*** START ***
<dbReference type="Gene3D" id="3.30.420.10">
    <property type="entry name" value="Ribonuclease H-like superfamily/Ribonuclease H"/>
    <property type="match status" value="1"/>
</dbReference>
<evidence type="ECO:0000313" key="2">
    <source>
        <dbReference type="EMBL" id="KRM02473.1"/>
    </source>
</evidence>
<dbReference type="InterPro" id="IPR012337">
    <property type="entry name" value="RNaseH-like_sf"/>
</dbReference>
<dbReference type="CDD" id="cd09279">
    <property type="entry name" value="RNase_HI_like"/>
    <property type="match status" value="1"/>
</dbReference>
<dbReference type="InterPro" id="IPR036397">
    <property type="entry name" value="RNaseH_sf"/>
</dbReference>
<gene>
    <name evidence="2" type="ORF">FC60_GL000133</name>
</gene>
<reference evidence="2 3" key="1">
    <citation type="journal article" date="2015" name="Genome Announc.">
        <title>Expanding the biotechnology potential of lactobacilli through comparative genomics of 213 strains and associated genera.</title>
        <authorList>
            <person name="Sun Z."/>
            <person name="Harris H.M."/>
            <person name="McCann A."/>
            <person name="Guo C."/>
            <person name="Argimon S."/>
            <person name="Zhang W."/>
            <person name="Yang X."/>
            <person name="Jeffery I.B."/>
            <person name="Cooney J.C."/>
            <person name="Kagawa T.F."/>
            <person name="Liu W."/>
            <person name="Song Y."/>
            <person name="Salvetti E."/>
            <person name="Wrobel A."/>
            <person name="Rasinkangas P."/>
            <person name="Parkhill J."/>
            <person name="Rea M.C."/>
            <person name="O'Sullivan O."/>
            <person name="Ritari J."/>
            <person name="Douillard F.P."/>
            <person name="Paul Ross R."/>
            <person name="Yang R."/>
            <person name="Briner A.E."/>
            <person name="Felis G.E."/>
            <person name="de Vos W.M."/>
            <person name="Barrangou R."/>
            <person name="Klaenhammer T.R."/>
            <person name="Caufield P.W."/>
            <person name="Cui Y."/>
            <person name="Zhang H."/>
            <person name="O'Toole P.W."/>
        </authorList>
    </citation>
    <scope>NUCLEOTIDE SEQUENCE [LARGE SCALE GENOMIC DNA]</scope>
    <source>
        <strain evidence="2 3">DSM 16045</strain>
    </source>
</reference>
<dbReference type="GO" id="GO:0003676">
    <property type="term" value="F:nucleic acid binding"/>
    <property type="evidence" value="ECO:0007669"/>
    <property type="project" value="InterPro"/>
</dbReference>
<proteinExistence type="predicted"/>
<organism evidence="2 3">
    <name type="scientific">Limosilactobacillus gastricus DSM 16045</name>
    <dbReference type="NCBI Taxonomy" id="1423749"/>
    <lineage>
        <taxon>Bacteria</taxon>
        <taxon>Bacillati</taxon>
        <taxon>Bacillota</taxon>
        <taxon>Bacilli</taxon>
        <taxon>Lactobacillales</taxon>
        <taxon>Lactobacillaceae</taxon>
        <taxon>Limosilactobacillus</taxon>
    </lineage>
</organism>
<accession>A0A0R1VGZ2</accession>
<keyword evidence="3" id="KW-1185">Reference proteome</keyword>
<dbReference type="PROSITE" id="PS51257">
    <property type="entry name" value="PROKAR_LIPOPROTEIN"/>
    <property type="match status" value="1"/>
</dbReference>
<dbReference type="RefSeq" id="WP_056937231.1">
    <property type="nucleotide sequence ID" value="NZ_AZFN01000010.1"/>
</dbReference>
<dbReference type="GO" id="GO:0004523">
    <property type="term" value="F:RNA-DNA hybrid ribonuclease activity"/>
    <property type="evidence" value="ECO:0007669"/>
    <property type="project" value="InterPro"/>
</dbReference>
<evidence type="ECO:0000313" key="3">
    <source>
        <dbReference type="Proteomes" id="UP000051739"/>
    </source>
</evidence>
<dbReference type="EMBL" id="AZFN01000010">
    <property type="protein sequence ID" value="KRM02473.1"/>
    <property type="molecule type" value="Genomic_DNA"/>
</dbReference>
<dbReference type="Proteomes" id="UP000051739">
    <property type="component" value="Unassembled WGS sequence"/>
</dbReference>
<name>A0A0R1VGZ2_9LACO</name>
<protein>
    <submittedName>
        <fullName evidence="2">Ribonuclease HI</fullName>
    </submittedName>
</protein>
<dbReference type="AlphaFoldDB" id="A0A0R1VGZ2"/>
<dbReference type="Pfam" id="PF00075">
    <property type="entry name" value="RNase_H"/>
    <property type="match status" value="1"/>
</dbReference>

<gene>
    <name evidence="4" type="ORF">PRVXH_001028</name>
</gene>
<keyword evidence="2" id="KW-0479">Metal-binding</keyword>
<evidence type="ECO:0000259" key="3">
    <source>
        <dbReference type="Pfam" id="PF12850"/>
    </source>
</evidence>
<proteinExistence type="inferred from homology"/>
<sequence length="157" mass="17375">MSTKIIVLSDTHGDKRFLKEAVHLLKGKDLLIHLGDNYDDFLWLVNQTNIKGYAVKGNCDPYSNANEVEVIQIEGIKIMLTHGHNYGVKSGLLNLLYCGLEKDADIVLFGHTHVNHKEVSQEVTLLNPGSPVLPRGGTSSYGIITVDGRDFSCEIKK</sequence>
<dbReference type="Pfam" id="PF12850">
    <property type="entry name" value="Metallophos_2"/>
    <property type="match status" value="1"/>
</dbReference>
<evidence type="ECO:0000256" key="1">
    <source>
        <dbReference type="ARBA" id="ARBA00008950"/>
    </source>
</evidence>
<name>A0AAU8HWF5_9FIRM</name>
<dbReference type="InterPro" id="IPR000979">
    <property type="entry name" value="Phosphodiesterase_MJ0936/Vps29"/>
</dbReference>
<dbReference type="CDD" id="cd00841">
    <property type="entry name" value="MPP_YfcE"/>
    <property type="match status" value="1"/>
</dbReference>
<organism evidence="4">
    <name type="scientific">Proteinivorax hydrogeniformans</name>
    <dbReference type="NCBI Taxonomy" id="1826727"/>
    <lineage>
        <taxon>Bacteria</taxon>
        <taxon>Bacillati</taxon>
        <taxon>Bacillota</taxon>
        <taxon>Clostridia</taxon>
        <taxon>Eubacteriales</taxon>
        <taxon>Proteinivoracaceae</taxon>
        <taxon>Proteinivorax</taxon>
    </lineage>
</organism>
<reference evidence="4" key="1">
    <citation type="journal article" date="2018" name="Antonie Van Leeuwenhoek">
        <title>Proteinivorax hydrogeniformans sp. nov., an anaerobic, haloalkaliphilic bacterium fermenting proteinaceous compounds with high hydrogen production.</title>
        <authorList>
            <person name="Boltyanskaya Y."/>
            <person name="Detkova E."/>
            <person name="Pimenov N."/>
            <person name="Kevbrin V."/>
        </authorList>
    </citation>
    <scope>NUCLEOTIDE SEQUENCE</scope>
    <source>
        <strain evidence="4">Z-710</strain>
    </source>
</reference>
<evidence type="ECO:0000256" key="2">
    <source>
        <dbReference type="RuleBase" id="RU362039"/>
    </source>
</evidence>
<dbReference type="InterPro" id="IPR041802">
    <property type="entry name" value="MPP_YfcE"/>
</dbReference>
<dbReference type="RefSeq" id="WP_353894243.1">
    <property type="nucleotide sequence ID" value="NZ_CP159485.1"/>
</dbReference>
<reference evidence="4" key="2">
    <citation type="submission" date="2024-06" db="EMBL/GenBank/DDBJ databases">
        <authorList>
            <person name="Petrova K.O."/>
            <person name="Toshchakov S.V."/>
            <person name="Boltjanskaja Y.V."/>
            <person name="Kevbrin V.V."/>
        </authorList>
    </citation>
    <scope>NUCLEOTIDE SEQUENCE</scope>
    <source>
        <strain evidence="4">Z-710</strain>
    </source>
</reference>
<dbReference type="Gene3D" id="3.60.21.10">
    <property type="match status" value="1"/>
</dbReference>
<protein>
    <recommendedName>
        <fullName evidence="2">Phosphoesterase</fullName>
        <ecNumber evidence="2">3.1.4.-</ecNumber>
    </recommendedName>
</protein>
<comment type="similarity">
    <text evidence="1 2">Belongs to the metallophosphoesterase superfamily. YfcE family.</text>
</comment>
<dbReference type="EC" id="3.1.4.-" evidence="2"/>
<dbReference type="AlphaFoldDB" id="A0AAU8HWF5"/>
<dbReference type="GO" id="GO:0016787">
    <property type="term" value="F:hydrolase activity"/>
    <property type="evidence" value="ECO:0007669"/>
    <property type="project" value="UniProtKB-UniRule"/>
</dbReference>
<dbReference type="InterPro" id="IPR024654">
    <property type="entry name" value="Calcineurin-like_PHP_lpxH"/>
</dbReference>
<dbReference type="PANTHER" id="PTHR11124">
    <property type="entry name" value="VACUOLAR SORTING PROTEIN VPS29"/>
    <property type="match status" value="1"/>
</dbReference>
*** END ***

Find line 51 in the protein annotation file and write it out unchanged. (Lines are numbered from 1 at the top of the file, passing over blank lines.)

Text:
            <person name="de Vos W.M."/>